Controlling drafts can significantly control incidence of thermal discomfort complaints.
One of the most frequent causes of drafts in clinics and offices is a condition known as “cold air dumping.” Conditioned room air is commonly delivered to occupied spaces via ceiling diffusers. The usual delivery temperature is in the 55 F. to 60 F. range. A ceiling diffuser is a supply air outlet located in the ceiling.
Ceiling diffusers have pattern deflectors arranged to promote the mixing of supply air with the room air to produce a horizontal air pattern. This horizontal air flow, called “surface effect,” causes the inducement of room air into the air stream. When the outlet discharges air directly parallel with and against the ceiling, the air then tends to flow along the ceiling, gradually mixing with the room air. The supply air temperature warms via inducement or entrainment and the velocity (draft) slows as it is delivered to the occupied space. A high degree of surface effect is required, especially for VAV (variable air volume) systems, because it helps to reduce the “dumping” of cold air. This “dumping” of cold air will result in employee thermal complaints.
One feature of “cold air dumping” is a localized draft. Occupants in quite proximate areas could well be at odds on perceptions of personal comfort with co-workers several feet away. Typical thermometer or temperature-relative humidity measurements will not reveal the source of problem; that is cold drafts. In such circumstances, we can see how a ‘perception’ of discomfort (sometimes viewed as whining) is, in reality, a valid thermal discomfort issue.
A common intuitive action when such cold air dumping is noted is to further reduce air flow or exit velocity. However, as indicated above, the most appropriate action would be to increase air velocity from the diffuser. Optimally, most VAV box minimum flows should be proximate to 20 – 40% of maximum. This minimizes “cold air dumping” and prevents deficiencies in total air delivery, thus helping to maintain good indoor air quality..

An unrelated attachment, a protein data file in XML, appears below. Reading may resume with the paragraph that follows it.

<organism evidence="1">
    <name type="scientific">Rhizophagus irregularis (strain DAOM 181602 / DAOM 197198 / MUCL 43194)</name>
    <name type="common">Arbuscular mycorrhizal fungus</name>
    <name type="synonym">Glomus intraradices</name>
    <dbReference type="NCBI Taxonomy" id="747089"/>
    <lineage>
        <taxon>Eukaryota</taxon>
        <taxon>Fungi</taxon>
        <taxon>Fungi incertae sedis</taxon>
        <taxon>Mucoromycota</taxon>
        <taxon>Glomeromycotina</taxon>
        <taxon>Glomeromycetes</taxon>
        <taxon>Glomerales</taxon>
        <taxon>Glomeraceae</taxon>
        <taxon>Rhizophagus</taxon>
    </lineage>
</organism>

A fairly common phenomenon similar to “cold air dumping” is “cold air bounce.” This can occur when walls or obstructions are placed too close to ventilation supply air outlets. Here, the cold air from the diffuser strikes the obstruction and dumps down onto a nearby work station. Again, this draft causes localized discomfort. Such conditions often occur following office re-stacking when partition walls are moved.
Other cause of dumping can include:
- Pattern deflectors are partially obstructed, missing or improperly aligned.
- A supply air terminal has an exit velocity set too low.
- A supply duct, diffuser, or terminal is obstructed.
- A supply fan malfunctions or the fan’s belt slips
- An improperly positioned terminal with pattern deflectors sends air to strike against nearby walls or other obstructions -- AKA “Cold Air Bounce.”
What can be done to correct such problems?
- Check to determine if the box (VAV) is reducing too far
- Evaluate VAV box minimum setting
- Check to see if the diffuser is too large and check installation
- Check if the diffuser pattern or throw is incorrect causing drafts,
- Check proper alignment of vane deflectors
- Assure temperature sensor is located incorrectly or needs calibration
- Check for obstructions
- Check fan belts, if any
We have found the following actions to be quite successful in quickly controlling office thermal discomfort:
- Assure there are no drafts exceeding or 50 fpm for cooling or 25 fpm for heating in the areas of complaint.
- Place a temperature - relative humidity data logger alongside a thermal comfort chart in a visible position in area of complaint; this after assuring draft is within above criterion.
- If the chart indicates that the environment is within criterion, show the results to those concerned. The occupants will most often accept the results and adjust appropriately.
- If the chart results are outside the criterion, the system can then be objectively adjusted.
We have received feedback from several customers who have implemented the above action steps. All have reported a dramatic, upwards of 90%, reduction in thermal complaint response calls.
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